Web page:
As far as I’m concerned, every visit to London is a special treat. This year, an amazing art project commemorating the World War I, made it even more special. For a few brief months (August 5 to November 11, 2014 to be exact), the moat surrounding the mighty Tower of London was transformed into a crimson sea of poppies – one for each British soldier fallen during the Great War. Created by artist Paul Cummins and designer Tom Piper, the installation called Blood Swept Lands and Seas of Red filled the moat over the summer with 888,246 hand-made ceramic poppies. Read the rest of this entry
I must admit I was unexpectedly charmed by Helsinki. Visiting there in early March, I was envisioning a frozen Nordic capital. The weather was indeed on the chilly side but I barely noticed, having been totally amazed by the city’s stunning architecture and welcoming vibe. Above all, I was surprised – and delighted – by the “North-meets-East” feel of the place. The Northern part does not need much explanation: Helsinki is the second northernmost capital city in the world after Reykjavik. It is Helsinki’s eastern character that is less commonly appreciated. While in the common consciousness Finland, a member state of the European Union, is firmly a part of Western Europe, geographically and historically it also has strong ties to the East – namely Russia.
After centuries of Swedish rule, Finland came under Russia’s influence after the 1808-09 war fought between the Kingdom of Sweden and the Russian Empire. As a result of the war, the autonomous Grand Duchy of Finland was established within the Russian Empire. When Tsar Alexander I moved the new duchy’s capital from Turku to Helsinki in 1812 to bring the capital closer to St. Petersburg, the city began its transformation into a modern metropolis. Its downtown in particular was shaped in the neoclassical image of the tsarist capital by a German-born architect Carl Ludvig Engel. Read the rest of this entry
Did you know that there used to be a Roman settlement here? While few artifacts remain, the Roman heritage lives on in the name of a hallmark medieval building in the compact yet surprisingly charming Old Town (Altstadt) called Römer, or Roman, after a merchant family that used to own it. Did you know that the world-famous Frankfurt Trade Fair (or Frankfurter Messe) dates back to 1150? Did you know that German kings and emperors were elected in Frankfurt since 855 and also crowned there from 1562 until 1792 at the impressive Frankfurt Cathedral of St. Bartholomäus? Did you know that Goethe was born here in 1749? I didn’t until I finally took the time to explore. Read the rest of this entry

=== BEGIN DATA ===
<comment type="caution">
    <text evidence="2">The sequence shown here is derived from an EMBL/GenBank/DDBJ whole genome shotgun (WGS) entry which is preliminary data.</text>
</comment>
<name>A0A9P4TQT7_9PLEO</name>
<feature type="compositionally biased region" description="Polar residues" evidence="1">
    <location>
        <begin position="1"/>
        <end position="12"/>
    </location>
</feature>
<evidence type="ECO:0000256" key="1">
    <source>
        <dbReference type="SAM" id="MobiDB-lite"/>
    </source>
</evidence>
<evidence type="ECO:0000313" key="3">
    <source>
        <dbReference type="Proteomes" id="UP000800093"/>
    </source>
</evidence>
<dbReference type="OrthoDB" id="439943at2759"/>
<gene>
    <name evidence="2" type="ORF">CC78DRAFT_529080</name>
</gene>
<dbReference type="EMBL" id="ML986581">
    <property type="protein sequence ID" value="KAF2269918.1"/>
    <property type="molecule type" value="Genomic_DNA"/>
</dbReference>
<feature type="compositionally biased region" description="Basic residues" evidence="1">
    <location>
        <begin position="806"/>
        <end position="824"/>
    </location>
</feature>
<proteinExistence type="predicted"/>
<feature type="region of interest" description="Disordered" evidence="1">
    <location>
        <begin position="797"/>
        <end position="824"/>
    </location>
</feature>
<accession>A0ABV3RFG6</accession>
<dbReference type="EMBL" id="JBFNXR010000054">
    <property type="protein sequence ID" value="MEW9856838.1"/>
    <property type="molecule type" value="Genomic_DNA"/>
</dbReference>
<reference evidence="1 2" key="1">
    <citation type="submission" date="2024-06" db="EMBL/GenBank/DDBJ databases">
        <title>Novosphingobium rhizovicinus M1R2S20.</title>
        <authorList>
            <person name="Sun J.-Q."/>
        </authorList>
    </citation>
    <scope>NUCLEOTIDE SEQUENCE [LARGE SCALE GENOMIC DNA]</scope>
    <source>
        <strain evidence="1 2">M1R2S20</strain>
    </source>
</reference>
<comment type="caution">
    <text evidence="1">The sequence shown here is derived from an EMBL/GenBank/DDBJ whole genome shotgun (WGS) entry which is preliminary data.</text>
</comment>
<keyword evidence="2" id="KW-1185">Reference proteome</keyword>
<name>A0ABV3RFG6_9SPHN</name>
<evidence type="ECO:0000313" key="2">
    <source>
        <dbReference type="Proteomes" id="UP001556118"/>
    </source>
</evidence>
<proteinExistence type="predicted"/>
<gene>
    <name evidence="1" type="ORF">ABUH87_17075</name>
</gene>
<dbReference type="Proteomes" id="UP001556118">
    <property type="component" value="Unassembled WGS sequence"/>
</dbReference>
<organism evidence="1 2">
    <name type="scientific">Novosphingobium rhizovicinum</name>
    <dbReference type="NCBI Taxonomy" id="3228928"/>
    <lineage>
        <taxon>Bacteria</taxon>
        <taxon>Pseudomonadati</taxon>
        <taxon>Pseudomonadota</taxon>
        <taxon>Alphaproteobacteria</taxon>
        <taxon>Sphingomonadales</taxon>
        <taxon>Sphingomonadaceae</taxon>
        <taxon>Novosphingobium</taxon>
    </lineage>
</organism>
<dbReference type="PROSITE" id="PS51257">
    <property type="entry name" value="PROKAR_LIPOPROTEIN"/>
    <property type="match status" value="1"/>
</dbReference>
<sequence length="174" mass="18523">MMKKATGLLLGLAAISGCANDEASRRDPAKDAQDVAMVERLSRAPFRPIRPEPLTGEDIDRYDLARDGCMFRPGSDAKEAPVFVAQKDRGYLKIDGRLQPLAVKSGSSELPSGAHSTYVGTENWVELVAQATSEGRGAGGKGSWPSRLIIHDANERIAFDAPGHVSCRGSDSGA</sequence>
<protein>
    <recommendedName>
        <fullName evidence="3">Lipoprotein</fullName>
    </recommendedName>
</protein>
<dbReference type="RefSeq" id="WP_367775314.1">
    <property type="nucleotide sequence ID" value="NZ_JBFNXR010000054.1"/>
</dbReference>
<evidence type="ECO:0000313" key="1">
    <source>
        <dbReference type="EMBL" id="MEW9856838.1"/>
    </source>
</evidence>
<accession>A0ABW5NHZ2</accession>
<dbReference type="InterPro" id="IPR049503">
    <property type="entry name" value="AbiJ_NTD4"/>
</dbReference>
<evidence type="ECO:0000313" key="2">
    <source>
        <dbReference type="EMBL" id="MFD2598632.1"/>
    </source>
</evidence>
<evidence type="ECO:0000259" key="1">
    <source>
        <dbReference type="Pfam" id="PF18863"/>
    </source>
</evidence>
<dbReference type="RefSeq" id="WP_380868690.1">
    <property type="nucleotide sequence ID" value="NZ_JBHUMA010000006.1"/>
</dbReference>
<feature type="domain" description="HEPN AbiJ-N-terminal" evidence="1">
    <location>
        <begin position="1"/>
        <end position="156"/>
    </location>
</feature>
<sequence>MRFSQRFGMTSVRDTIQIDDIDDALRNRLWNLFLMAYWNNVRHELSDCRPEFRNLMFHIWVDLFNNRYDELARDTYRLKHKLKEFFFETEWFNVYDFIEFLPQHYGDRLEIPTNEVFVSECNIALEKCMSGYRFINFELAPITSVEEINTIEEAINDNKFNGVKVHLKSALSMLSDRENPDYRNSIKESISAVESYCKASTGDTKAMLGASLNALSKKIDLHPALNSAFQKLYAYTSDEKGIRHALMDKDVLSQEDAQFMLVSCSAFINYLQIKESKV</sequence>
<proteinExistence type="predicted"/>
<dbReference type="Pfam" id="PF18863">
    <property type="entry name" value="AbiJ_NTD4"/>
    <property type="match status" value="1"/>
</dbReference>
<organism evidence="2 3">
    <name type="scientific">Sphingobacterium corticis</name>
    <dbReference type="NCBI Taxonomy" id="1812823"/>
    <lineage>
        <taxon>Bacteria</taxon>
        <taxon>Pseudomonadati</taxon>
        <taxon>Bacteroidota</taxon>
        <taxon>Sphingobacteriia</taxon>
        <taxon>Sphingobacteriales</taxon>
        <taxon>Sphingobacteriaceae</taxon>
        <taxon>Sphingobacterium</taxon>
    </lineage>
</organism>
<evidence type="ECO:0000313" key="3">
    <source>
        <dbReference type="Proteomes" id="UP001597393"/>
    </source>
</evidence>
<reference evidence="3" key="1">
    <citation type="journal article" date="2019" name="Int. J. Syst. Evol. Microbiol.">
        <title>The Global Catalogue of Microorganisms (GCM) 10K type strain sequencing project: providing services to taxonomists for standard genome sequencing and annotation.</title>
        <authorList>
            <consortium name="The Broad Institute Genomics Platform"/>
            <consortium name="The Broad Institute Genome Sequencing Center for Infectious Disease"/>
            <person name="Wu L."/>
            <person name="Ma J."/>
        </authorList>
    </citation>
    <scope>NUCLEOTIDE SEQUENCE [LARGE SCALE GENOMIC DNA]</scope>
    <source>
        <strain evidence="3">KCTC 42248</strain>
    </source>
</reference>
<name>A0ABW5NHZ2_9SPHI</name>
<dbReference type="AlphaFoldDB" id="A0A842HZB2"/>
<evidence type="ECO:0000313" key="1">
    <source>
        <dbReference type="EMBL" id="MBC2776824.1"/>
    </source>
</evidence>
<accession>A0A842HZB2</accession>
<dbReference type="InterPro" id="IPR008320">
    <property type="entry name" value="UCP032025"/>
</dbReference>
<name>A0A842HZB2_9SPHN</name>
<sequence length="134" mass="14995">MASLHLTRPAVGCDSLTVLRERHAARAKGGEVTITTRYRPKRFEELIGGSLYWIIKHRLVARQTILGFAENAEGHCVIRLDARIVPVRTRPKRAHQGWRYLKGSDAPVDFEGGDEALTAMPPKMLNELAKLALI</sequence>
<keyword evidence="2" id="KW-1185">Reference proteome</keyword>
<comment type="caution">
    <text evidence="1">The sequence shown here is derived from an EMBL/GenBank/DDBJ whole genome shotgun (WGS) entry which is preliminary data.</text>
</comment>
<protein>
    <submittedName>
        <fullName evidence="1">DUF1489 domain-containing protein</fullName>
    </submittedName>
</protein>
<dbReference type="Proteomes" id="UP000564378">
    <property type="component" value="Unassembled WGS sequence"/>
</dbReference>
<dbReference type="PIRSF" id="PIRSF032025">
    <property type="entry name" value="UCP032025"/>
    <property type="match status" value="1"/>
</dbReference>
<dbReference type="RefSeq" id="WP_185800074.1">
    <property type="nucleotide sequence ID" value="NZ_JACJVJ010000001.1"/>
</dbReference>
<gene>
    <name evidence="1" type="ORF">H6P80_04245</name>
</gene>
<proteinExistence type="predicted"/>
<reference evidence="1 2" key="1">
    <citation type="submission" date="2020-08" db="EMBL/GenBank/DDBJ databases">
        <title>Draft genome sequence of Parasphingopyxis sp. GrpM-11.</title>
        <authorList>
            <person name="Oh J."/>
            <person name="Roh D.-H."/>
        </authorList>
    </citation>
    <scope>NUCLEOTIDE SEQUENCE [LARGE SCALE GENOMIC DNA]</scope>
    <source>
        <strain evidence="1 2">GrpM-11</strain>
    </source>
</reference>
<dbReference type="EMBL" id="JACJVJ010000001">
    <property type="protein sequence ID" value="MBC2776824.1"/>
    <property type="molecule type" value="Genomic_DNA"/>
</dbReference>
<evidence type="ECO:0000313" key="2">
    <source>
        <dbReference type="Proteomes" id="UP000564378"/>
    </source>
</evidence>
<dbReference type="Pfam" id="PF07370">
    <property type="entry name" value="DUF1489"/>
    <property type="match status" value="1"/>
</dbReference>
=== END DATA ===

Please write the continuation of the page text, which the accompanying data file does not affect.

Seeing a superb performance of Romeo and Juliet directed by Aaron Posner at Washington DC’s beautiful Folger Theatre took me back to summer days in Verona. Before I went there I really knew nothing about this city beyond its association with Shakespeare’s star-crossed lovers. Verona surprised me, charmed me, exceeded expectations in every way. I was anticipating a mini-Disneyland with Romeo & Juliet-themed rides. I found a city rich in history and and points of interest beyond the famed Juliet’s balcony (which by the way is a tourist zoo).
Juliet’s house at Via Cappello 23 (Casa di Giulietta), dating back to the 13th century and owned by the family dell Capello, is usually the first stop on everybody’s Verona itinerary. Never mind that we’re not really sure whether Romeo and Juliet ever existed and that the balcony that overlooks the courtyard was added in the 20th century. Capello apparently sounds close enough to Capulet and that’s sufficient to create a tourist craze. Read the rest of this entry
Earlier this year I saw a superb adaptation of Neil Gaiman’s Neverwhere directed by Jenny McConnell Frederick at Washington, DC’s Atlas Theatre. The story’s protagonist, Richard Mayhew, rescues a mysterious wounded girl he finds on the London sidewalk and he is soon plunged into an underworld of “London Below” where the struggle between good and evil, heroes and monsters, plays out among imaginary spaces with familiar names of London Underground tube stations. I had been to London before many years ago, but Neverwhere inspired me to reconnect and incorporate a few days in the city into the itinerary of a recent trip to Europe.